QLC Service Center@OM, 1980 Old Cuthbert Road, Cherry Hill 08034; 800-721-1883; fax, 856-834-5235. Gary Wilson. Home page: www.qlctech.com.
QLC Service Center, which does computer repair, moved in January from 415 Wall Street in Princeton to Cherry Hill, where its owner, Ribbons Express, is based. It also does sales, service, and repair of printers, faxes, and copiers.
Speedway Distributors Inc., 1503 M Street, Belleville KS 66935; 609-252-0065; fax, 609-252-9444. Timothy Boyle, president. Home page: www.speedwaydistributors.com.
Speedway Distributors, which offers official licensed products for auto dealerships, closed its office at 252 Wall Street. Its products are available from the Kansas office.
Tao Design, 1503 Glen Avenue, Suite 100, Morristown 08057; 856-778-2500; fax, 856-778-2555. Erik Timber, president. Home page: www.taodesign.com.
Tao Design moved its seven-person office from 714 South Clinton Avenue in Trenton to Morristown, and simultaneously its office in Owings Mills, Maryland, also moved to Morristown.
Among its corporate and commercial projects are work for National Business Parks, the design of retirement communities, and a silver LEED certified conference center in Philadelphia.
Ho-San Chang, the vice president of the Trenton office, says the Morristown office now has two dozen people. Chang graduated from Princeton University in 1994 and has a master’s degree from Harvard. The firm does architecture, planning, interiors, computer technologies, graphics.
Sphinx Software, 2 Red Oak Drive, Plainsboro 08536; 609-799-1313. Tariq Malik, CEO. Home page: www.sphinxsoftware.com.
After two years in 1,400 feet in Plainsboro, this developer of multimedia solutions and software applications, has left town. The phone number is not in service and the press releases on the website date back to 2003.
Foodworks International Inc., 650 Sentry Parkway, Suite 1, Blue Bell PA 19422; 609-688-8500; fax, 732-783-0404. Alain Francois, director.
Foodworks International, which imports and markets specialty French cheeses, has moved from 475 Wall Street in Princeton to Blue Bell.
Medcenter Solutions, 116 West 23rd Street, 5th floor, New York 10011. Paul J. Kelly, president and CEO. Home page: www.medcentersolutions.com.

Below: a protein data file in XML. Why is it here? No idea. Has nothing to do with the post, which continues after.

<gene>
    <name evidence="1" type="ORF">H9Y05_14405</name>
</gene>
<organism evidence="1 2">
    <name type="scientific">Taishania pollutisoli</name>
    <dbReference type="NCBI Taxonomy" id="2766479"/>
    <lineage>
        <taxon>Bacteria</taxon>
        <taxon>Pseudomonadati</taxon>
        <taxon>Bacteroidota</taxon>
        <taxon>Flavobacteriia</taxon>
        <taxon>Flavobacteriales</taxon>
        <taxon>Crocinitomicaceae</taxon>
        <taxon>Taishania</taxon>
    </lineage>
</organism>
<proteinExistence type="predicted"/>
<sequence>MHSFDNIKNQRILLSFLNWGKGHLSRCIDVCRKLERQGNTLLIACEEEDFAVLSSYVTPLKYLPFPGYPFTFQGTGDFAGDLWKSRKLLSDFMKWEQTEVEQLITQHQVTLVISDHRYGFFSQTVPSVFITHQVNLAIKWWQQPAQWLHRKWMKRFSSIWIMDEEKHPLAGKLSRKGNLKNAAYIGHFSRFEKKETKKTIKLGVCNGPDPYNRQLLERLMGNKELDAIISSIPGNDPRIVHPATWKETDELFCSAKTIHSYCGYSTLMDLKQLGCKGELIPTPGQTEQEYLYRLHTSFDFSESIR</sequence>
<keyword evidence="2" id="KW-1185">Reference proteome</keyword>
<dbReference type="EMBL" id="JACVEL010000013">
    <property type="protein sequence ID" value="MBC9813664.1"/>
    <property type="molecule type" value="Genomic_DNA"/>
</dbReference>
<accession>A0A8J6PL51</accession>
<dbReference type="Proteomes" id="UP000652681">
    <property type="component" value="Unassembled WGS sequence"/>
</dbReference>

Medcenter Solutions, a global pharmaceutical marketing firm founded in 1995, has closed its office at 212 Carnegie Center. According to a company director, David Whelan, the office was opened prematurely as part of an expansion into the United States. The New York office, where he works, was opened in 2006. The company’s current strategy, says Whelan, is "focusing on existing opportunities and growth in Latin America."
Paul J. Kelly, former CEO of Orchid Cellmark, was listed as CEO of Medcenter Solutions.
Cesar Paredes Studio Zarpa, 601 NE 36th Street, Apartment 2101, Miami 33137-3959; 609-799-1404. Home page: www.zarpa.com.
Photographer Cesar Paredes moved from Clarksville Road and reestablished his office in Florida.
Acadia Marketing and Design, 211 South Shore Drive, Owls Head ME 04854; 609-462-8827. Dale Shierholt, partner. Home page: www.acadiamarketing.com.
Although Acadia Marketing and Design has moved its office to Maine, Dale Shierholt comes to Princeton monthly for meetings. He says he is now doing more documentaries and informational shorts, and has just completed a project for the Princeton-Blairstown Center, which focuses on youth in urban communities.
Acadia does planning, advertising, collateral, direct marketing, graphics, public relations and interactive marketing.
Appleseed, 888-387-2775. Krisztina Samu. Home page: www.appleseedinc.net.
Appleseed Inc. has moved out of its space on White Pine Circle, in Lawrenceville, and its final location has not yet been determined. Appleseed does graphic design, foreign language typesetting, and web development. Krisztina Samu can be reached at E-mail: firstname.lastname@example.org
Greenfield Online Inc., 21 River Road, Wilton CT 06897; 203-834-8585; fax, 203-834-8686. www.greenfield.com.
Greenfield Online, an online survey firm headquartered in Wilton, Connecticut, has closed its Princeton office.
Interact Mediaworks, 115 Highland Avenue, Unit 5, Jersey City 07306; 201-209-1569. Home page: www.interactmedical.com.
Interact Medical, which used the name Interact Mediaworks in Princeton, has moved to Jersey City. It does high-end animation of procedures and techniques for pharmaceutical and medical device firms. It is headquartered in South Bend, Indiana.
New Directions Public Relations, 116 Village Boulevard, Suite 200, Princeton 08540-5799.www.new-directions.com.
New Directions Public Relations has left shared office space. The website is no longer live and directory assistance has no listing. Its clients were in high-technology industries.
Nubian News, 324 South Broad Street, Trenton 08608; 609-858-2785. Home page: www.Nubiannews.com.
Nubian News, an African American monthly newspaper, has left town. Although the website remains active, it no longer occupies offices on South Broad Street and directory assistance has no listing. The phone number connects to a fax machine.
Sans Serif Studio, 14 Mercer Street, Hopewell 08525; 609-466-5388. Home page: www.sansserifstudio.com.
Sans Serif Studio, a graphic arts firm, has closed its office in Hopewell. It has not responded to telephone and E-mail queries.